Telephone: (0117) 929 9191

Arnolfini is one of Europe's leading centre's for the contemporary arts. The gallery has exhibition space not only for visual arts, but also for performance arts, dance and music. It also has a cinema, an art book shop, and cafe/bar. Best of All though is that entrance to the gallery is free!

Telephone : (0117) 922 3571

The Museum has a large collection , including exhibitions on Cabot's Bristol, Egyptology, and natural history. It also has a small collection of prehistoric fossils, and art gallery mixing sculpture, paintings and a small collection of modern art. The museum regularly has exhibitions. A past exhibition was entitled "A Respectable Trade?" and detailed Bristol's involvement in the slave trade. Again Admission is free.

Telephone: (0117) 926 5548

The Guild was founded in 1908 by local members of William Morris' Arts & Craft movement to promote their work. Over the years the Guild has steadily grown in both reputation and size. Locally, the Guild is known for unusal gifts, which are sold from the ground floor shop. On the first floor the traditions of the guilds founders are maintained with its selection of contemporary British Crafts, whilst on the second floor the Guild Gallery holds regular exhibitions of work by West Country artists and craftspeople.

Telephone : (0117) 9260767
Fax : (0117) 9297703

As well as holding many leflets and information, the information centre also sells souvenirs, books, maps and guides. They offer unbiased accomodation advice, and can even book hotels for you.

Telephone : (0117) 973 8951

The Zoo supports conservation projects in the wild, both here and abroad. It is also committed to raising awareness of the problems faced by wild animals close to extinction. A new elephant enclosure was built in 1997, along with Gorilla Island, which aims to give a more natural environment to the gorillas.

Telephone: (0117) 974 4664

The visitor centre houses an exhibition showing the history of the construction of the suspension bridge. Featured in the exhibition are a selection of photographs and postcards, an intricate scale model of the bridge. Facts, figures, and details of how the bridge works are also a part of the display. An interactive model of the bridge gives children the chance to discover the basic enginneering principles behind a suspension bridge.

Telephone : (0117) 927 5036

The admission fee entitles you to a short film, and a complimentary glass of Harvey's Bristol Cream (over 18s only), followed by a tour through the cellars beneath the streets of Bristol, which have virtually remained unchanged since the 18th Century, and house the museum.

JOHN WESLEY'S CHAPEL, 36 The Horsefair.
Telephone: (0117) 926 4740

The chapel is the oldest Methodist Chapel in the world. Entry is free, and the chapel can been seen as it was in the 18th century. You can also visit the rooms above the chapel, where John Wesley stayed.

Telephone: (0117) 973 3171 URL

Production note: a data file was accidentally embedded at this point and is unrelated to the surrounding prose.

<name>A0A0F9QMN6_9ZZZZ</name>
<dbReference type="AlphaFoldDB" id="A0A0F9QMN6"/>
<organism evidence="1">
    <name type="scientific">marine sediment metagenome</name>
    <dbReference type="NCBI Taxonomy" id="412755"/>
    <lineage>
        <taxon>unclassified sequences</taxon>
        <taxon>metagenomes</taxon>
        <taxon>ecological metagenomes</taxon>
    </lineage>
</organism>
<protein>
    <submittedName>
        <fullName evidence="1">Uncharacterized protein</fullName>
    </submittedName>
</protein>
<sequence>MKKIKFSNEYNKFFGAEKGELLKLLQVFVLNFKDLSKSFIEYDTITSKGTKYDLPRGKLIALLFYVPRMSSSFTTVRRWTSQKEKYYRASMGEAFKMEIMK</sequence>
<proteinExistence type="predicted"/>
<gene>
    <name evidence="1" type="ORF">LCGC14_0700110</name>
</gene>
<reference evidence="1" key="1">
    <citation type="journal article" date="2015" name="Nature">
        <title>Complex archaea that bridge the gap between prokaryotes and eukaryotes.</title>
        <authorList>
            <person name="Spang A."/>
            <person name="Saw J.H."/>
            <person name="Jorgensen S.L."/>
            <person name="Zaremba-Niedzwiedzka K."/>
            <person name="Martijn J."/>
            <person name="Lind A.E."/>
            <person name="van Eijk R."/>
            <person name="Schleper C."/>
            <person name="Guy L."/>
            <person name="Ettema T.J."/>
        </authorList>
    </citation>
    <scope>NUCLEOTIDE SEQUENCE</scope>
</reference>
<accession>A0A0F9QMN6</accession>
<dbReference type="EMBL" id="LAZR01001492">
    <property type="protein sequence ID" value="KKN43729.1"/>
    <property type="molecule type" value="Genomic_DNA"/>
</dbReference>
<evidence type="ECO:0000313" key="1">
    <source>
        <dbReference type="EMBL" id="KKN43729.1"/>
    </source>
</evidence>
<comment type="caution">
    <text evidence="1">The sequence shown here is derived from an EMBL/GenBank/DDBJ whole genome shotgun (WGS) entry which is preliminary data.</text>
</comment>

The Bristol Fine Arts Academy was established by Ellen Sharples in 1844. It was officially opened as Bristol's First Fine Art Gallery in 1858. The RWA has been host to fine exhibitions, including such artists as: Bonnington, Degas, Gauguin, Nolan, Picasso and Turner.

SS GREAT BRITAIN, Great Western Dock.
Telephone: (0117) 929 1843

The ss Great Britain has been restored since her return to Bristol in 1970. Designed by Isambard Kingdom Brunel, she was the largest ship to be built of iron and was powered by a huge steam engine. There is an admission charge, but the one ticket will allow access to both the ss Great Britain and the Matthew.

Telephone : (0117) 927 6444

There are free exhibitions seven days a week. The independent cinema has an excellent selection of films. The centre also offers a fully licensed cafe/bar and a shop, where cards, posters, videos, stills and other gifts can be bought.

at-Bristol, Harbourside
Telephone : (0117) 915 5000

at-Bristol is located in the heart of Bristol's harbourside, and is the result of an immense £97 million project. It includes the only IMAX® Theatre in the South West. "a unique destination bringing science, nature and art to life".

Festivals & Events


Harbour Festival, Harbourside
Telephone :

The annual Bristol Harbour Festival held in July kicks off a summer of first class entertainment in the city and provides a great opportunity for everybody to celebrate Bristol's inspirational maritime heritage and enjoy the city's lively and attractive harbourside at its most colorful.


The Bristol International Balloon Fiesta

The Bristol International Balloon Fiesta has grown to be one of the largest outdoor events in the country, attracting thousands of visitors for what is now a four-day festival of fun and flying - and it's all FREE!

Stella Screen Film Festival, Queen's Square
Telephone :
URL: http://www

The annual Stella Screen Film Festival will see Queen's Square come to life under the glow of the giant screen early in August, check the site for actual dates.

The evenings commence around 6.30 pm for a showing at dusk.


Bristol Doors Open Day 14th September 2002
Telephone: (0117) 922 3719 (Doors Open Hotline)

Bristol Doors Open Day - now in its ninth year - is the day when many of Bristol's most significant contemporary and historic buildings open their doors to the general public.

Entry to all buildings is completely free. Buildings will be open Saturday 10am-4pm unless otherwise stated. In addition, all the City Museums will be open until 5pm. For a few buildings you need to pre-book to go round and will be turned away if you haven't. Others offer regular tours with no pre-booking. Most have open access. Please check the individual entries for details. Participating buildings should have long banners showing you where to enter.